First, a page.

BACK IN THE DAY

The Warwick couple, Washington, and the fortune teller

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On Jan. 1, 1862, Franklin Burlingame of Warwick exchanged wedding vows with Sarah Adaline Pearce. They settled down in Washington, D.C., where he worked as a treasury clerk before opening a newspaper stand located near the main entrance at the House of Representatives.

Sarah helped with the running of the newsstand as well as taking care of their four children, Frederick, Charles, Mary and William. But in 1881, Sarah filed for divorce. According to her legal complaint, she had been very ill several months earlier, and Franklin took that occasion to move all the furniture out of their Sherman’s Row home and relocate it to the home of a woman he was having an affair with.

Sarah claimed that Franklin had taken on some strange religious beliefs and began an affair with a fortune teller whom he allegedly suggested move into the marital home with them. Sarah stated that when she refused such an arrangement, he told her that during the years of their marriage her magnetism had been lost and he needed a new companion.

The complaint went on to state that Franklin had a history of abusing their children, who had now been sent to stay with neighbors as Sarah was unable to care for them. The neighbors, who called Franklin crazy, supported her statements. The family who took in the youngest child, William, reported that he was covered with bruises, welts and running sores as the result of beating or kicking.

Franklin, whose legal residence was still Warwick, disputed her claims. She had accused him of ferocious treatment when she attempted to protect the children from him. He argued they simply had different ideas about parental discipline. The children were prone to lying and stealing, he charged, and needed to be punished.

As for her claims that she was concerned about his religious beliefs, he said that both of them had abandoned the Christian church eight years earlier to become spiritualists and follow the doctrine of free love.

Franklin agreed with her claim that he often spoke in a blasphemous manner but stated that it wasn’t true he talked vulgarly. He also disputed that he took their money and funneled it into improper channels, which led to her becoming ill. Her spinal disease, he explained, was probably the result of her sitting at the newsstand within a current of heat all day and then going out into the cold.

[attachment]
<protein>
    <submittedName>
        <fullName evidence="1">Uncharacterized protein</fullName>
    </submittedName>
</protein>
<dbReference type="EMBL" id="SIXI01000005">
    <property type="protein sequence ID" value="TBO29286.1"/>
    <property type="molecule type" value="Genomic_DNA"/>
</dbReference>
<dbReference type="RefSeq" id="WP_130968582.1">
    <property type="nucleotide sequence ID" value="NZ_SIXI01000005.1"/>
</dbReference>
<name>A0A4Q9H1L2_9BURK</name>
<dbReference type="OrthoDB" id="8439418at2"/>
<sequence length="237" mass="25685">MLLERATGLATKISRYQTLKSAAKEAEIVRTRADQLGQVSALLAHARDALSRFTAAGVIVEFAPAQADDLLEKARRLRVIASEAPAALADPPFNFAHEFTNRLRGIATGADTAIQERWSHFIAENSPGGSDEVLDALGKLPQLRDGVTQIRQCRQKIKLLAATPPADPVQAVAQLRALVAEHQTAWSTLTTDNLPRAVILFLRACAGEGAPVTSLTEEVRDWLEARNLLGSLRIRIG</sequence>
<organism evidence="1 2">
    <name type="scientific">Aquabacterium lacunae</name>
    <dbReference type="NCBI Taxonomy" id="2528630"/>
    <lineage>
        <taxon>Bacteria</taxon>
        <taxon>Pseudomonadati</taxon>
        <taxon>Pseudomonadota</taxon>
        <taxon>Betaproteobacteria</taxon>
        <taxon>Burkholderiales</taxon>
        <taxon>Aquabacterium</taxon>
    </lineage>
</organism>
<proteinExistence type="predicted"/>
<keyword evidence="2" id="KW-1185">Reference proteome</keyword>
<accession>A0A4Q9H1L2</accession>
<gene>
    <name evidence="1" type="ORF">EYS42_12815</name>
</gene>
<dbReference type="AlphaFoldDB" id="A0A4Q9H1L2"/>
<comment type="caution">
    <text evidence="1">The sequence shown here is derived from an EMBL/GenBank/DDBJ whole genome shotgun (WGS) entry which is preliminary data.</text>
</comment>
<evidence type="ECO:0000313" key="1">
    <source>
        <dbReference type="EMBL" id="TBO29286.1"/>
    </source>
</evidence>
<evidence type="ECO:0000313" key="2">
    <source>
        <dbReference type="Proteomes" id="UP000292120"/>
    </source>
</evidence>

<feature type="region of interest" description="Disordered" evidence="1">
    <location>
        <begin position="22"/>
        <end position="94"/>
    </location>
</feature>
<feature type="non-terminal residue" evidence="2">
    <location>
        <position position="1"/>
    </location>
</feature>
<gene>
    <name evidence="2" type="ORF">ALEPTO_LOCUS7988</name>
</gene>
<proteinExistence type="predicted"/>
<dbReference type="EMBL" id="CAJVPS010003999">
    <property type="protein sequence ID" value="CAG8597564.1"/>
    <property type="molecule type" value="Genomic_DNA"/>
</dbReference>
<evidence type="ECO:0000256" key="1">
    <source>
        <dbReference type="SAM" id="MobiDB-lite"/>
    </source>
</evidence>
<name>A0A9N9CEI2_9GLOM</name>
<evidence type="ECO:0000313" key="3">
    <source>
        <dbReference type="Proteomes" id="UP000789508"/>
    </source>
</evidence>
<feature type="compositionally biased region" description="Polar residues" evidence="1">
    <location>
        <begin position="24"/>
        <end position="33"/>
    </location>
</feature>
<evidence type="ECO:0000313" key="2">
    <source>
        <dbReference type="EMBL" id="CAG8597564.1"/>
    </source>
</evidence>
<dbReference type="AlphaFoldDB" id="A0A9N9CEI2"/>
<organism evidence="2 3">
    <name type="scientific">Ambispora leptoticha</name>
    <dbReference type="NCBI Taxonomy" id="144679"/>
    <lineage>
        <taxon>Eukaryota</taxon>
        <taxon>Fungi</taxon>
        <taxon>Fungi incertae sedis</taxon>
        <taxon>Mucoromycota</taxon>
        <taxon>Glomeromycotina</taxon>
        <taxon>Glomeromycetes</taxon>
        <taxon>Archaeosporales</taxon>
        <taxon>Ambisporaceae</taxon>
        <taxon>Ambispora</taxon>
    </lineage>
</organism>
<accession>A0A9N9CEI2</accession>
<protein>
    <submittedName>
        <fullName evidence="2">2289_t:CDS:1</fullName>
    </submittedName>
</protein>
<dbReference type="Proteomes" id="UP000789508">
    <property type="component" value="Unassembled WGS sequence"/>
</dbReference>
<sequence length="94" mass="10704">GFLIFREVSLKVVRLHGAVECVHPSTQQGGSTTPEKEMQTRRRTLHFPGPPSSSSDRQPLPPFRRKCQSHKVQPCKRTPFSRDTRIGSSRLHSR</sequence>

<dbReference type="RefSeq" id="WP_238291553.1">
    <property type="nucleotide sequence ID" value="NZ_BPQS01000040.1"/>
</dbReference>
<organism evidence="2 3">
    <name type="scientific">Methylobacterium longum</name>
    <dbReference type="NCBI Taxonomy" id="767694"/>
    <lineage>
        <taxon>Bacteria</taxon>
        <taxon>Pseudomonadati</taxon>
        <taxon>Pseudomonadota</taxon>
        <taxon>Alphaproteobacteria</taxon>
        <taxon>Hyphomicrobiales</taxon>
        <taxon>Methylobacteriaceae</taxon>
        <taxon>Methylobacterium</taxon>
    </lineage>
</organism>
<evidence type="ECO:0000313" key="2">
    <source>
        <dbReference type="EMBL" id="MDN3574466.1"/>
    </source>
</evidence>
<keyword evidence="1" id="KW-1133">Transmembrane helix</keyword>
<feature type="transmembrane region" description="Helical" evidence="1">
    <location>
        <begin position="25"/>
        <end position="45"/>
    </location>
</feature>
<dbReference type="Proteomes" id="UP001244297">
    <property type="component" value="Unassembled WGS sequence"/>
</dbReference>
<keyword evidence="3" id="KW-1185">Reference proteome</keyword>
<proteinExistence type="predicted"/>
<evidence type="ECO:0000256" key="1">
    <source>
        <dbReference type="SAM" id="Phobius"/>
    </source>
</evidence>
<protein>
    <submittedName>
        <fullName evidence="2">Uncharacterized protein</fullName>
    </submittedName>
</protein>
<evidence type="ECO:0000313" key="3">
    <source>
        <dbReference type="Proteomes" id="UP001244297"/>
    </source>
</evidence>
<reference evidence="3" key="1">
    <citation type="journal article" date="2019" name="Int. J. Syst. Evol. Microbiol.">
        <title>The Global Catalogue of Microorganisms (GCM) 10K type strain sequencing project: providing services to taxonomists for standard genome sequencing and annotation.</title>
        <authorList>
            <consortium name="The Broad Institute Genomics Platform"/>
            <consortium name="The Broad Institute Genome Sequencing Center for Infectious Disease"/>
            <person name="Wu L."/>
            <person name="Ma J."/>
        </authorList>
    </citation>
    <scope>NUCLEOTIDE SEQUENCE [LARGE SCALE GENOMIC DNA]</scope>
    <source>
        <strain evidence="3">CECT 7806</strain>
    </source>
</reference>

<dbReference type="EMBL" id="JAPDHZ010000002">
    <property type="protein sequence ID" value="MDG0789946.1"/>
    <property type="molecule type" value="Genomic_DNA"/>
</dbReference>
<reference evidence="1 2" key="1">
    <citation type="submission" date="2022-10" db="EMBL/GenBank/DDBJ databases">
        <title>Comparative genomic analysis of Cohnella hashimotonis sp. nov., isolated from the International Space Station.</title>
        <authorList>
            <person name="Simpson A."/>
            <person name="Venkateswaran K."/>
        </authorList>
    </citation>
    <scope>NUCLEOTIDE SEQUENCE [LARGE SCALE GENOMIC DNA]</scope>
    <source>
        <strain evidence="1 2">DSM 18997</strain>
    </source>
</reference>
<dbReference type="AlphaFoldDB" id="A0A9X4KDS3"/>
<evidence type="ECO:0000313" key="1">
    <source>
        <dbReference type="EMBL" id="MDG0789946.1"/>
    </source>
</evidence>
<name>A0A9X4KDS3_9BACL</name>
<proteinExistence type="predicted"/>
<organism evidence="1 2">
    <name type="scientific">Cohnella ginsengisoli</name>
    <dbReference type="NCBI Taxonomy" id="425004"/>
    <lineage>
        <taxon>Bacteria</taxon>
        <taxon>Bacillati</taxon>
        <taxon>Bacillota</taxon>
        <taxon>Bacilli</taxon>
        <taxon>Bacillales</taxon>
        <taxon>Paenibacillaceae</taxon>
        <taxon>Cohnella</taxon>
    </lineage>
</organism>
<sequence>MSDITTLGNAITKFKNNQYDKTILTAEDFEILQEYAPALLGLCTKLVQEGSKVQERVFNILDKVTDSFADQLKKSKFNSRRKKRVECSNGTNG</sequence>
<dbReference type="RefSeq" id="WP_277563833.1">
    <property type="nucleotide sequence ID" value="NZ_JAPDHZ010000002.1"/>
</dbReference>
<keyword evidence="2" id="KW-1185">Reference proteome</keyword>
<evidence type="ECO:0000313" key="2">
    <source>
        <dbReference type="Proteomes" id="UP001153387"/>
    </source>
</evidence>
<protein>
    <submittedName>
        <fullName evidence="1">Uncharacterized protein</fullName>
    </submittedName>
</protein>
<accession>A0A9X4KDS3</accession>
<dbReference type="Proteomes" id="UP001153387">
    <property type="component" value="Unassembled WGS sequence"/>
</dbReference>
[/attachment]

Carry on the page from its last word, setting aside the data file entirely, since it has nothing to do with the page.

As for him abandoning his wife, Franklin said they had planned to move but Sarah was confined to her bed, so he left her the good furniture, sent her food, and waited for her to be well enough to join him. He claimed that after a while, she refused the food and filed for divorce, asking for him to pay her legal fees and $50 per month child support. He agreed to pay her whatever she wanted as well as allow her to have his newsstand and custody of the children so long as she left him alone. He stated that she had ruined his reputation and destroyed his business, as well as causing utter humiliation to the fortune teller, Myra Hall.

Myra Hall was an older woman who tipped the scales at around 200 pounds. She was a spiritual medium the couple had met months before at a spiritualist meeting. Franklin said the three of them had decided to move into a new home together but the plan went awry when Sarah brought home a disgustingly dirty, pipe-smoking woman who was almost constantly under the effects of laudanum.

Franklin charged that Sarah wanted the woman to sleep in their bed, so he moved into another room. At night, he said, he could hear them talking as the woman convinced Sarah to leave her husband.

After Franklin moved out, he and Myra and several other spiritualists opened “The Thought Exchange,” a meetinghouse where those of like mind could come and hear lectures and discuss their beliefs for a five-cent admission price.

A few months later, Sarah withdrew her divorce petition and issued a public apology to her husband. She claimed that everything she had said against him was untrue and that she had been under the influence of evil-intentioned people when she accused him of abuse, neglect and desertion. She added that she and Myra were now friends and that she didn’t believe the psychic had ever had an affair with her husband. Sarah had now joined Franklin at the new home on Pennsylvania Avenue.

Franklin died at the age of 50 in December 1890. Sarah died in the summer of 1912, at the Government Hospital for the Insane in Washington, D.C.

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